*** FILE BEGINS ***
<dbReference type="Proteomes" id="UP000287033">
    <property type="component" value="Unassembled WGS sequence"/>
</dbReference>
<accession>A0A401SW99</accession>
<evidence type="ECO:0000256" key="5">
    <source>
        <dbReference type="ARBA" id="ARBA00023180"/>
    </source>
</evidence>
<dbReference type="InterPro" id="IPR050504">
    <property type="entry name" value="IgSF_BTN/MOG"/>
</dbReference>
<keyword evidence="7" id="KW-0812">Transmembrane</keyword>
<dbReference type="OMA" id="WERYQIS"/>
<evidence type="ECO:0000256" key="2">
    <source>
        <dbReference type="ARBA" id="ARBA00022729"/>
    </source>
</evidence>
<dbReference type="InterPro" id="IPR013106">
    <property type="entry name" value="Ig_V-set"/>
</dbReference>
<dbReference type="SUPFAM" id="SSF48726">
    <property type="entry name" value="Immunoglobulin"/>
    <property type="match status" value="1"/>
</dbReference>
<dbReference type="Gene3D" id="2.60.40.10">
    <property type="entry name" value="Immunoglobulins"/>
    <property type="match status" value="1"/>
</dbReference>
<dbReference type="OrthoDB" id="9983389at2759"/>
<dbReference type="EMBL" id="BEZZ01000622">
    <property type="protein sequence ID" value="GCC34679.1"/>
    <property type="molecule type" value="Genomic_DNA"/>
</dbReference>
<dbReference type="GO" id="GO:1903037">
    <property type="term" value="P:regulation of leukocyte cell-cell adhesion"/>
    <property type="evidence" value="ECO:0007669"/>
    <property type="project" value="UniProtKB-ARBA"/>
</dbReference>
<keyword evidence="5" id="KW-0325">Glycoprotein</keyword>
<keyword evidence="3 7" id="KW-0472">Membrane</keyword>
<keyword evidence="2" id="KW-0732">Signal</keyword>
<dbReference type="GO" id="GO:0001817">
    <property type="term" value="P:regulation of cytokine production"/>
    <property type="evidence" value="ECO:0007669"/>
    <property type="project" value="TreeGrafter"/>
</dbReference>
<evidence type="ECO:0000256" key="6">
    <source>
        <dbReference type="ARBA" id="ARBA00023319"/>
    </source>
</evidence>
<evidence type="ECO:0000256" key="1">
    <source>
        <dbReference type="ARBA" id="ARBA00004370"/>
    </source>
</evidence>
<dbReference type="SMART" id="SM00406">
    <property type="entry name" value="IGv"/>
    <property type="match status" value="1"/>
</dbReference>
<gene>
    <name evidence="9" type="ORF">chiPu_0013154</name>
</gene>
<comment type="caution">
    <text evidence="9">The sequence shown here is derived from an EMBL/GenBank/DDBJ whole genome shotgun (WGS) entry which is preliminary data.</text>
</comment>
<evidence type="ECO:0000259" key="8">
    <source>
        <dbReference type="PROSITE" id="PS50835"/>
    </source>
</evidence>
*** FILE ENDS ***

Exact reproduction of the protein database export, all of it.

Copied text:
<dbReference type="Proteomes" id="UP000287033">
    <property type="component" value="Unassembled WGS sequence"/>
</dbReference>
<accession>A0A401SW99</accession>
<evidence type="ECO:0000256" key="5">
    <source>
        <dbReference type="ARBA" id="ARBA00023180"/>
    </source>
</evidence>
<dbReference type="InterPro" id="IPR050504">
    <property type="entry name" value="IgSF_BTN/MOG"/>
</dbReference>
<keyword evidence="7" id="KW-0812">Transmembrane</keyword>
<dbReference type="OMA" id="WERYQIS"/>
<evidence type="ECO:0000256" key="2">
    <source>
        <dbReference type="ARBA" id="ARBA00022729"/>
    </source>
</evidence>
<dbReference type="InterPro" id="IPR013106">
    <property type="entry name" value="Ig_V-set"/>
</dbReference>
<dbReference type="SUPFAM" id="SSF48726">
    <property type="entry name" value="Immunoglobulin"/>
    <property type="match status" value="1"/>
</dbReference>
<dbReference type="Gene3D" id="2.60.40.10">
    <property type="entry name" value="Immunoglobulins"/>
    <property type="match status" value="1"/>
</dbReference>
<dbReference type="OrthoDB" id="9983389at2759"/>
<dbReference type="EMBL" id="BEZZ01000622">
    <property type="protein sequence ID" value="GCC34679.1"/>
    <property type="molecule type" value="Genomic_DNA"/>
</dbReference>
<dbReference type="GO" id="GO:1903037">
    <property type="term" value="P:regulation of leukocyte cell-cell adhesion"/>
    <property type="evidence" value="ECO:0007669"/>
    <property type="project" value="UniProtKB-ARBA"/>
</dbReference>
<keyword evidence="5" id="KW-0325">Glycoprotein</keyword>
<keyword evidence="3 7" id="KW-0472">Membrane</keyword>
<keyword evidence="2" id="KW-0732">Signal</keyword>
<dbReference type="GO" id="GO:0001817">
    <property type="term" value="P:regulation of cytokine production"/>
    <property type="evidence" value="ECO:0007669"/>
    <property type="project" value="TreeGrafter"/>
</dbReference>
<evidence type="ECO:0000256" key="6">
    <source>
        <dbReference type="ARBA" id="ARBA00023319"/>
    </source>
</evidence>
<evidence type="ECO:0000256" key="1">
    <source>
        <dbReference type="ARBA" id="ARBA00004370"/>
    </source>
</evidence>
<dbReference type="SMART" id="SM00406">
    <property type="entry name" value="IGv"/>
    <property type="match status" value="1"/>
</dbReference>
<gene>
    <name evidence="9" type="ORF">chiPu_0013154</name>
</gene>
<comment type="caution">
    <text evidence="9">The sequence shown here is derived from an EMBL/GenBank/DDBJ whole genome shotgun (WGS) entry which is preliminary data.</text>
</comment>
<evidence type="ECO:0000259" key="8">
    <source>
        <dbReference type="PROSITE" id="PS50835"/>
    </source>
</evidence>